Certification Authority, CA is an independent and trusted organization that verifies, publishes and validates the digital identity of persons, a document that confirms in the world of the Internet, that the person is really the one he (she/it) says he is. A person can be an individual, an organization or a business.
Thus, in terms of identity verification, the certification authority has essentially the same function as a notary. While the notary verifies each and every signature, the certification authority verifies the identity (based on certain materials) to create a digital signature. The veracity of the person’s identity will be confirmed by a document called digital certificate. Digital certificates are essential for secure communication on the Internet. The certification authority must therefore be trustworthy for both communicating parties - the person to whom the digital certificate is issued, and the person to whom the certificate should guarantee the authenticity of the certified person’s identity.
How can we get a digital certificate?
The certification authority (CA) will, based on your request, issue a digital certificate signed by your private key and it will also issue a corresponding public key. To do so, the CA must verify your identity. If the applicant is a person - individual, then he or she has to provide his or her identity card. An applicant - company must provide certain documentation (such as Certificate of Incorporation). The Certification Authority is part of the Public Key Infrastructure (PKI). It is a trustworthy entity for all parties. In principle, CA has two functions:
- Verifies person’s identity
- Generates a digital certificate and a corresponding public key
How do we verify the certification authority’s signature?
In order to verify the CA’s signature, your computer has to have its certificate at its disposal. There are two ways the CA’s certificates can get into your computer:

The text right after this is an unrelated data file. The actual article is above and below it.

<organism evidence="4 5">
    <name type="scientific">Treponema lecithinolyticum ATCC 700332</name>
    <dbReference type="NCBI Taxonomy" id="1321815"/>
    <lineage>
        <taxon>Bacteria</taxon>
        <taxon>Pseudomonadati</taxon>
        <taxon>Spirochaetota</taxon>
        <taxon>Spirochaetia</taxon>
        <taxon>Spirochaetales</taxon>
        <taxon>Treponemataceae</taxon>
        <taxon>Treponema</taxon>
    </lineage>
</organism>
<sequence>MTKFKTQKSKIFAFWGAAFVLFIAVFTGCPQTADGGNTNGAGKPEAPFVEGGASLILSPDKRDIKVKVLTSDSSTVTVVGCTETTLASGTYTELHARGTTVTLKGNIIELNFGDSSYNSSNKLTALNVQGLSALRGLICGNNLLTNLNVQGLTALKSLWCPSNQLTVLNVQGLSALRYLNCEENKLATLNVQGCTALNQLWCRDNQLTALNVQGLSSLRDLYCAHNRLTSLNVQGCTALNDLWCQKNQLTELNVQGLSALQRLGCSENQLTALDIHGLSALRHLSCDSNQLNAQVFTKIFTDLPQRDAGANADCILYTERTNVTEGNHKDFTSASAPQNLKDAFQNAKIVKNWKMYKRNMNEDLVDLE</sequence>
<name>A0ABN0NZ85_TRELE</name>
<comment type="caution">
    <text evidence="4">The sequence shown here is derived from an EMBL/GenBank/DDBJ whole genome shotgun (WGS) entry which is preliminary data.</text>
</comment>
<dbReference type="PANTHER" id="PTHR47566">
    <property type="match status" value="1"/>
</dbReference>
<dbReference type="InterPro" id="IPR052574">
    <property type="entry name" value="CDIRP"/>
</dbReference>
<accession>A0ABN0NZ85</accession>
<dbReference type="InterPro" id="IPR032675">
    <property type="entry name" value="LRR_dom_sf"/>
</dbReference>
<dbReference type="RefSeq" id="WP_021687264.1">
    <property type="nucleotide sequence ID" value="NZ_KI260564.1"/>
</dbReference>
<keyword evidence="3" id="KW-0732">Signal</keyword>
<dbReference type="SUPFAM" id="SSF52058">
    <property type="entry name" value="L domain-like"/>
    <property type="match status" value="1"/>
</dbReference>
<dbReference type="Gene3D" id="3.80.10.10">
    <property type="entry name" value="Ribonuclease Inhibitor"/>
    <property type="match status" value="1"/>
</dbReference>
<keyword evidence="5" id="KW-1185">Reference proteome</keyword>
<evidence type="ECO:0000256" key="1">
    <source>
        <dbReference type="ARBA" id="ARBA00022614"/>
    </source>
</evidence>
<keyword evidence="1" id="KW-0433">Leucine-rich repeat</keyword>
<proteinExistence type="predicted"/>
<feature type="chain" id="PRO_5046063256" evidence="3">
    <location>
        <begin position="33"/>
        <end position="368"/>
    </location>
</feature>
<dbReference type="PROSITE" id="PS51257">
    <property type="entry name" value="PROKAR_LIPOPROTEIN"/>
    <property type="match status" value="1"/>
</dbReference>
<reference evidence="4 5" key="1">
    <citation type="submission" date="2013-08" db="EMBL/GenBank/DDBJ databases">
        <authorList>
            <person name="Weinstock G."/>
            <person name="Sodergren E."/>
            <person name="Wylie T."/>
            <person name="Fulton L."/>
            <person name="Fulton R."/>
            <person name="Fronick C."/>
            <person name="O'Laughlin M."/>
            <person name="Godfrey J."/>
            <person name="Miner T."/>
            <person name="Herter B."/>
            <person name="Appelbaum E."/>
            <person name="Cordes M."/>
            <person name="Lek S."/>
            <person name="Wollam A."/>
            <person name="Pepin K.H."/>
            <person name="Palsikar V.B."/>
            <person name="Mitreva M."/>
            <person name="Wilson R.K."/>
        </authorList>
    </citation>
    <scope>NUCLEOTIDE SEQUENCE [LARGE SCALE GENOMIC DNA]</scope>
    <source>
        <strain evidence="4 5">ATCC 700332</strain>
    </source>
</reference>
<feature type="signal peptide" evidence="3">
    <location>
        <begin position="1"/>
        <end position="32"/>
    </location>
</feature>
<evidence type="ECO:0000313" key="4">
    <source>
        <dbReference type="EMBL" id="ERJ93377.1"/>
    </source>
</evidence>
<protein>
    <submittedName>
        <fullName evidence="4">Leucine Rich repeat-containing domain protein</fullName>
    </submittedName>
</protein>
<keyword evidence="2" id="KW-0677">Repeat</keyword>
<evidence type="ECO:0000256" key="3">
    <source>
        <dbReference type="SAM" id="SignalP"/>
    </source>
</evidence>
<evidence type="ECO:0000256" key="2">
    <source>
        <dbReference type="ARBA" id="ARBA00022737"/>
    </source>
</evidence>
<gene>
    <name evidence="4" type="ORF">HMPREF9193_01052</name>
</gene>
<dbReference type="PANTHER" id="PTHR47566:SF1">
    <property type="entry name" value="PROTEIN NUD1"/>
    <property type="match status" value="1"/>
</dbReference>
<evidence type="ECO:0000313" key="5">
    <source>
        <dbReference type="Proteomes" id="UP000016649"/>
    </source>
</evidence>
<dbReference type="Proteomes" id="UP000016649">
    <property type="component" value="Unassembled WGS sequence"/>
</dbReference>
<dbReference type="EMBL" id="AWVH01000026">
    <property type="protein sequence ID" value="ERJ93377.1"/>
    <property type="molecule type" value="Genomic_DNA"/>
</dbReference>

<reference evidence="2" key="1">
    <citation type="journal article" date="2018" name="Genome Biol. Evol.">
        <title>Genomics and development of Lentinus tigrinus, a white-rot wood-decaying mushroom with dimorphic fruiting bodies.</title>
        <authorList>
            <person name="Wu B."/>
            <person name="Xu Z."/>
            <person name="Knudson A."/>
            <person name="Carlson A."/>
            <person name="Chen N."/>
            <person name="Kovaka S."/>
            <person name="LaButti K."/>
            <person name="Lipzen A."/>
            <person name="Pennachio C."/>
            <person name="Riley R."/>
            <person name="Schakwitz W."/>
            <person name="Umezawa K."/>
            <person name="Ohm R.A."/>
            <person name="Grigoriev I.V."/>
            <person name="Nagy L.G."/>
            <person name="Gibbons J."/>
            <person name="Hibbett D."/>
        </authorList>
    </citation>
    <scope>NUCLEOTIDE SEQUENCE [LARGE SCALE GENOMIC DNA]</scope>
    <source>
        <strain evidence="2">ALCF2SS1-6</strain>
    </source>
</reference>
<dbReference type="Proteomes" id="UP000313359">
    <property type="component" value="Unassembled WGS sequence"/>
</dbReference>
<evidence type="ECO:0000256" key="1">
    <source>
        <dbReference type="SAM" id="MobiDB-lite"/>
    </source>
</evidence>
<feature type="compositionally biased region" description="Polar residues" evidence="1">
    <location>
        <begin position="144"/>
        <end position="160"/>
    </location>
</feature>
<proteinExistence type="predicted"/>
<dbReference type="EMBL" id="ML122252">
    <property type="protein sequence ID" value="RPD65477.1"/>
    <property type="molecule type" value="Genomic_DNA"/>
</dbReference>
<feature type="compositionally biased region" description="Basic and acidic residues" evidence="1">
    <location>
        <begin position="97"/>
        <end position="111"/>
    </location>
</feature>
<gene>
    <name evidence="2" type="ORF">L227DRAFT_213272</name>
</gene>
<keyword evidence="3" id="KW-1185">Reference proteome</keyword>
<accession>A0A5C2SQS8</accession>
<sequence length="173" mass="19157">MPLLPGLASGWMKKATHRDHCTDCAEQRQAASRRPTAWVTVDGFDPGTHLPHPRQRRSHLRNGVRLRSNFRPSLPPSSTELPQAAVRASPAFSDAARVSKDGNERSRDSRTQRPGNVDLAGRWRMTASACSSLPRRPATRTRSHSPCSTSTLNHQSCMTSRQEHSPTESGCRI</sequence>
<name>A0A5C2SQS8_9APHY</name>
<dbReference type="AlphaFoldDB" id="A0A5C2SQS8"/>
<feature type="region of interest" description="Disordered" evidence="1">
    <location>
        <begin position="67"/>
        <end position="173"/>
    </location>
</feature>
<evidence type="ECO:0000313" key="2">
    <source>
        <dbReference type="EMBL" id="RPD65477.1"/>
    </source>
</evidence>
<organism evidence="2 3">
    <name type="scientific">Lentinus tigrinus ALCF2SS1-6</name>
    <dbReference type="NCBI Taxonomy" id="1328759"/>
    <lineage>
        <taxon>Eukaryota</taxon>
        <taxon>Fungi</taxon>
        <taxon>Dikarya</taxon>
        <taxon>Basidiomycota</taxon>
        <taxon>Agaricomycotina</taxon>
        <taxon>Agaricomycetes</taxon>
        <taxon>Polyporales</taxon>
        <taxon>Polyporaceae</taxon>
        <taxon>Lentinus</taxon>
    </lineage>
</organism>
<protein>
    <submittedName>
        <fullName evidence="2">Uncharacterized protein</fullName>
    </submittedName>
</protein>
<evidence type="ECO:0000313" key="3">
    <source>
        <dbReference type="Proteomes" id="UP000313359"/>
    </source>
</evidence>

- the certificate is part of standard installation of a web browser or email software that contains a list of certificates from the most common certification authorities
- the users themselves install the certificate on their computer; then the certificate needs to be defined as trustworthy
Who can be a certification authority?
In general, virtually any company (or other person) can become a certification authority (so-called commercial certification authority). However, the certificate has to meet all the requisites, which requires some software equipment. A new CA may issue, renew, or revoke certificates. However, it will only be used by users who trust the issuing CA, i.e. it will only be used in a closed community such as a company where the certificate can be used to encrypt internal communications and thus reduce costs.
However, if we need a certificate for public communications (e.g. a secure website), a certificate issued by an unknown CA will not be trusted by other companies or other communications participants. There is only a couple of dozens of certification authorities that are globally recognized, the largest being Comodo, IdenTrust, Symantec, GoDaddy, GlobalSign and others. These CAs take care of the global distribution of the root of certificates to repositories, such as web browsers. The certificates included in these repositories are considered to be authenticated. All this is happening in the background so as users, we do not have to worry about downloading certificates.
Therefore, it is highly recommended to use certificates from trusted CAs so the counterparty (e.g. visitors to websites, web applications, recipients of emails, etc.) could easily verify the authenticity of the certificate without having to install a root certificate from an unknown CA.
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